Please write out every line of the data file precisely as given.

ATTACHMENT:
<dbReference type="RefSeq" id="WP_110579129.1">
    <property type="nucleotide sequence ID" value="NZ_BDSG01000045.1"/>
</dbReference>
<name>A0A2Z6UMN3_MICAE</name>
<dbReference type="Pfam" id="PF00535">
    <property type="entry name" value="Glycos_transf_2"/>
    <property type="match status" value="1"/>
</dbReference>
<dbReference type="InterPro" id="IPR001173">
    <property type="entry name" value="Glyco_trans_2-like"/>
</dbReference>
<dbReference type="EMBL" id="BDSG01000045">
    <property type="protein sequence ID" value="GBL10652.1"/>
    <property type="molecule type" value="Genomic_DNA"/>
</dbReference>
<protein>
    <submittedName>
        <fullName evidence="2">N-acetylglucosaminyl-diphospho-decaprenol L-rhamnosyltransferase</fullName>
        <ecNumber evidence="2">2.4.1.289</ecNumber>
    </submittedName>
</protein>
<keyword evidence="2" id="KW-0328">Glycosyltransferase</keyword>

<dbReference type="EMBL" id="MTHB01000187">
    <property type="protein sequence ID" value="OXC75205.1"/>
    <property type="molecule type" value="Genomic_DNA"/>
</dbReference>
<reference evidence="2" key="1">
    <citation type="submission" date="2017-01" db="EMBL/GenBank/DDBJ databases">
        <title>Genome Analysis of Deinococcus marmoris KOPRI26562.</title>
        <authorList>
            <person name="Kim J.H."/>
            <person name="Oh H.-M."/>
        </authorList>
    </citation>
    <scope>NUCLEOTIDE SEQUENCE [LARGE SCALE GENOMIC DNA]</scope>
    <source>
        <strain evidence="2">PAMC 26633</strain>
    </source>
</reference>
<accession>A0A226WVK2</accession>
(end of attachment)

<dbReference type="RefSeq" id="WP_110579129.1">
    <property type="nucleotide sequence ID" value="NZ_BDSG01000045.1"/>
</dbReference>
<name>A0A2Z6UMN3_MICAE</name>
<dbReference type="Pfam" id="PF00535">
    <property type="entry name" value="Glycos_transf_2"/>
    <property type="match status" value="1"/>
</dbReference>
<dbReference type="InterPro" id="IPR001173">
    <property type="entry name" value="Glyco_trans_2-like"/>
</dbReference>
<dbReference type="EMBL" id="BDSG01000045">
    <property type="protein sequence ID" value="GBL10652.1"/>
    <property type="molecule type" value="Genomic_DNA"/>
</dbReference>
<protein>
    <submittedName>
        <fullName evidence="2">N-acetylglucosaminyl-diphospho-decaprenol L-rhamnosyltransferase</fullName>
        <ecNumber evidence="2">2.4.1.289</ecNumber>
    </submittedName>
</protein>
<keyword evidence="2" id="KW-0328">Glycosyltransferase</keyword>

<dbReference type="EMBL" id="MTHB01000187">
    <property type="protein sequence ID" value="OXC75205.1"/>
    <property type="molecule type" value="Genomic_DNA"/>
</dbReference>
<reference evidence="2" key="1">
    <citation type="submission" date="2017-01" db="EMBL/GenBank/DDBJ databases">
        <title>Genome Analysis of Deinococcus marmoris KOPRI26562.</title>
        <authorList>
            <person name="Kim J.H."/>
            <person name="Oh H.-M."/>
        </authorList>
    </citation>
    <scope>NUCLEOTIDE SEQUENCE [LARGE SCALE GENOMIC DNA]</scope>
    <source>
        <strain evidence="2">PAMC 26633</strain>
    </source>
</reference>
<accession>A0A226WVK2</accession>